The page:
Introducing Mel Barrett who’s one of our ambassadors for Run the Blades. If you haven’t met Mel at the event before, you’ve probably heard her! She’s been a huge supporter of ours, a (loud) vocal advocate of the race and the community that surrounds the event, hater of ‘that fucking hill’, lover of our medals. Mum, personal trainer, runner, business owner, all round badass!
We did a quick fire Q &A with Mel a couple of weeks ago to find out a bit more about her.
Q1. Describe yourself in 5 words.
A.1 Determined, impulsive, ambitious , caring and fun-loving (technically that’s six sorry ).
Q2. How would others describe you?
A.2 I have absolutely no clue how others would describe me so I asked my friends and family, they said , passionate , supportive , ambitious , funny, team player, empowering , independent and heart of gold ( their cheques are in the post ).
Q3. What’s your sporting claim to fame?
A.3 Getting a Guinness world record for participating in the most people to run a remote marathon (London) in 24 hours . 37,966 of us took part on October 4th, 2020.
Q4. What has your running journey looked like?
A.4 My running journey has by no means been linear, I started running with my dad aged around 8, we would do 4 miles down the river where we lived when he got in from work which I loved although this stopped when he developed bad arthritis and was unable to continue a few years later. I continued to run at school, mainly cross country and I got put down often to do the 800/1500m which I HATED, I’m not built for speed and I’m not ashamed to say I hate hurting and running fast hurts!
I stopped running when I left school, I did it sporadically, but I was more interesting in going out partying. By then, in 2014, I had put on a fair bit of weight after my first pregnancy and I decided I needed to do something for me and to feel good about myself again, so I got my trainers out and started running again. In 2015 I started entering races and got the buzz for it; that nervous anticipation as you all line up together and wait for the start gun. There’s nothing like it .I also qualified as a personal trainer that year and my running became a way of life – I needed to do it , it was my stress relief. I had my second child in Dec 2016 and not long after my fiancé told me about RTB and despite never having ran further than a half marathon we signed up to the 50km- and I’ve not looked back. I was hooked on long distance running.
There’s been low points since with bad injuries and not being able to run for 3 months after covid knocked me sideways and no longer being able to run at my old pace. But once thing that’s never changed is my sheer pig-headedness to never quit trying and I hope to continue running until I shuffle off this earth.
Q5. What barriers has there been to that?
A.5 It’s certainly been hard fitting in all of my running and training in around my kids and running my business and I’ve been up as early as 3am to fit longer runs in before my other half leaves for work. I’ve also ran miles in loops around parks while my kids play to ensure I don’t drop a session which is a real mental battle. Injury and covid again threw up huge barriers and all of us have at some point been affected by the two, but a huge one for me is the financial barriers. This so called inexpensive hobby actually costs a small fortune, especially as you branch out into my main goal is to run all 6 world marathon majors, so far I’m 2 down and several thousand pounds lighter with 4 still to go…….it may take a while to complete….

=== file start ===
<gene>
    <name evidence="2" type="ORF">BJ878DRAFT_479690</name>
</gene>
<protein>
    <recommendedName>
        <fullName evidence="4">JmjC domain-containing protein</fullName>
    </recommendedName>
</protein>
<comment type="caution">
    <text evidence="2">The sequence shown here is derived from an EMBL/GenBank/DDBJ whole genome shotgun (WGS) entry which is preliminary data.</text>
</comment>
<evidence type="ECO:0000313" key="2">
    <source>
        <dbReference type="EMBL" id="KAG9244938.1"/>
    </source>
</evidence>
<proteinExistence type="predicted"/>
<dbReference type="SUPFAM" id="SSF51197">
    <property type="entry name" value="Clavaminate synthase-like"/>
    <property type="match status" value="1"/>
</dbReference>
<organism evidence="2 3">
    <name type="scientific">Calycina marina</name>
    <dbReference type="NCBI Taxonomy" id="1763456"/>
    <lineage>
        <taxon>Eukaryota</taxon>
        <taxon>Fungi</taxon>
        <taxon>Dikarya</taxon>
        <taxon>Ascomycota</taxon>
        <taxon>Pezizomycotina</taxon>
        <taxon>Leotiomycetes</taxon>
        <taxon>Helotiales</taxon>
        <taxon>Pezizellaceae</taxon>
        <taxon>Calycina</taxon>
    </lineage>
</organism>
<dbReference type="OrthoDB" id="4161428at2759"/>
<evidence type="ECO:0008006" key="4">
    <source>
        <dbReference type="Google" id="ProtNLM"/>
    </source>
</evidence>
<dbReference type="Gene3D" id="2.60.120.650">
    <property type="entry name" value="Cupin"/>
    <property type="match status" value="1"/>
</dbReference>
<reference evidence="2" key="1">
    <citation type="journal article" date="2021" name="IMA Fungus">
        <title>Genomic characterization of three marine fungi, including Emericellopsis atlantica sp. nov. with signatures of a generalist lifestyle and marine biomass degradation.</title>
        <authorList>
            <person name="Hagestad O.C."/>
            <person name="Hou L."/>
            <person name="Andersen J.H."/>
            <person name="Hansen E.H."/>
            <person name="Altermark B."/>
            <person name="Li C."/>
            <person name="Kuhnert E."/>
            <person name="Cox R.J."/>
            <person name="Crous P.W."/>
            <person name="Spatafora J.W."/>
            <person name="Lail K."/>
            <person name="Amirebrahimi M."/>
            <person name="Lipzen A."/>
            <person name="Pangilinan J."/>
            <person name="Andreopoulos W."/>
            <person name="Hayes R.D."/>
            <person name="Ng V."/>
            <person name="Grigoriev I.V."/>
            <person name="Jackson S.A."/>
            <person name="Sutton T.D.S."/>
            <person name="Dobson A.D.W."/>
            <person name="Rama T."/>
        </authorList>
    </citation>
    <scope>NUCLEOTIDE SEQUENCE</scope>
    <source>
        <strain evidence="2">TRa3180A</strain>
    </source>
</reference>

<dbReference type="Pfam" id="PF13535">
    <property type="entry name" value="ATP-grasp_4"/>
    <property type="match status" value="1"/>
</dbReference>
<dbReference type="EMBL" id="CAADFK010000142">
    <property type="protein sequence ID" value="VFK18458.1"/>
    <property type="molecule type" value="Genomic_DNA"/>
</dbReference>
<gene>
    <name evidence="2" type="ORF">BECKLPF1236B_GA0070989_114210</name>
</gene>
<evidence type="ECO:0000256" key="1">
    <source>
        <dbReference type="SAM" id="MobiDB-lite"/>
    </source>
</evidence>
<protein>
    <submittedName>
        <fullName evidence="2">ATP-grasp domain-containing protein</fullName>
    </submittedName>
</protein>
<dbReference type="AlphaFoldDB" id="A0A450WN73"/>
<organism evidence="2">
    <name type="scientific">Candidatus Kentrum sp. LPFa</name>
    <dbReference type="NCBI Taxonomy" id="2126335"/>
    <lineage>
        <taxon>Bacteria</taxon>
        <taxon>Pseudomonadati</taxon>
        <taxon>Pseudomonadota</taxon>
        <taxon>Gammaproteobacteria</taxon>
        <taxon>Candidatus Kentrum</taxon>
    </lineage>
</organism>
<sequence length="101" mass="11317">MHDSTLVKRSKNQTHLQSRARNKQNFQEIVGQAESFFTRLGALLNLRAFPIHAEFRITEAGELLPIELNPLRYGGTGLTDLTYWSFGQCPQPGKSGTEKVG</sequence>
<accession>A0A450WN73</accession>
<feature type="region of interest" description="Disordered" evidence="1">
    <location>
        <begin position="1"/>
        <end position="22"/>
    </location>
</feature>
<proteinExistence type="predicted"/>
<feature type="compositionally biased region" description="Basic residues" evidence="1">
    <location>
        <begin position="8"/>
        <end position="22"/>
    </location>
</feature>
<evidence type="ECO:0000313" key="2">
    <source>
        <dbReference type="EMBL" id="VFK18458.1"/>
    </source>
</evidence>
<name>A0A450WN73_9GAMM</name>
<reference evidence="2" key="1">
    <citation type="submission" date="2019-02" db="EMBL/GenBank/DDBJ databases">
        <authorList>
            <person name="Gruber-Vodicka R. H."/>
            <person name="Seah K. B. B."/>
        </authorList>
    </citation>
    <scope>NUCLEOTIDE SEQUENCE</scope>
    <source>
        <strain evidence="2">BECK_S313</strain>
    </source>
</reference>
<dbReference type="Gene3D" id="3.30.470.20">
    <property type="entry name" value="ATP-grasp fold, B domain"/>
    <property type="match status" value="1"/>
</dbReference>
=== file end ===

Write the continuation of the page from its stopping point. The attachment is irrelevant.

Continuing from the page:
Q6. How many times have you participated in RTB and what is it that makes you return?
2018-50km, the night one
2019 – 50 km, the night one
I ran RTB 50km before I’d even ran a marathon and I fell in love with it (yes even that disgusting hill). I loved how friendly it was and felt like a real community, no egos or nonsense and impersonality that you sometimes get at the bigger events. We were all on the same team , we all wanted each other to succeed in completing the race, you weren’t just a number on the entry list , it felt like you where more than that, like you personally mattered , the organisers and volunteers wanted to hear about you and your story, they were genuinely interested . Also, the other runners were so friendly before, during and after the race. It never felt like you were alone and I think that’s a rare thing in an event and just goes to show what a great job Lee and the team at BSE have done in building this event community.
Q7. Do you feel RTB is an inclusive event towards women?
A.7 Absolutely yes !!!!!!from the girls at the start who give you your number right through to the volunteers at every aid station shouting encouragement and asking if you need anything to the girls taking your pictures on the course and the ones at the end cheering you home like things possessed! I’ve made some lifelong friendships with some of the women at this event and I’m sure many past entrants would agree. There is no male/female divide at RTB, we are all just equal nutters trying to make it up that hill to get our bling and give Lee the finger for putting it there in the first place. 😉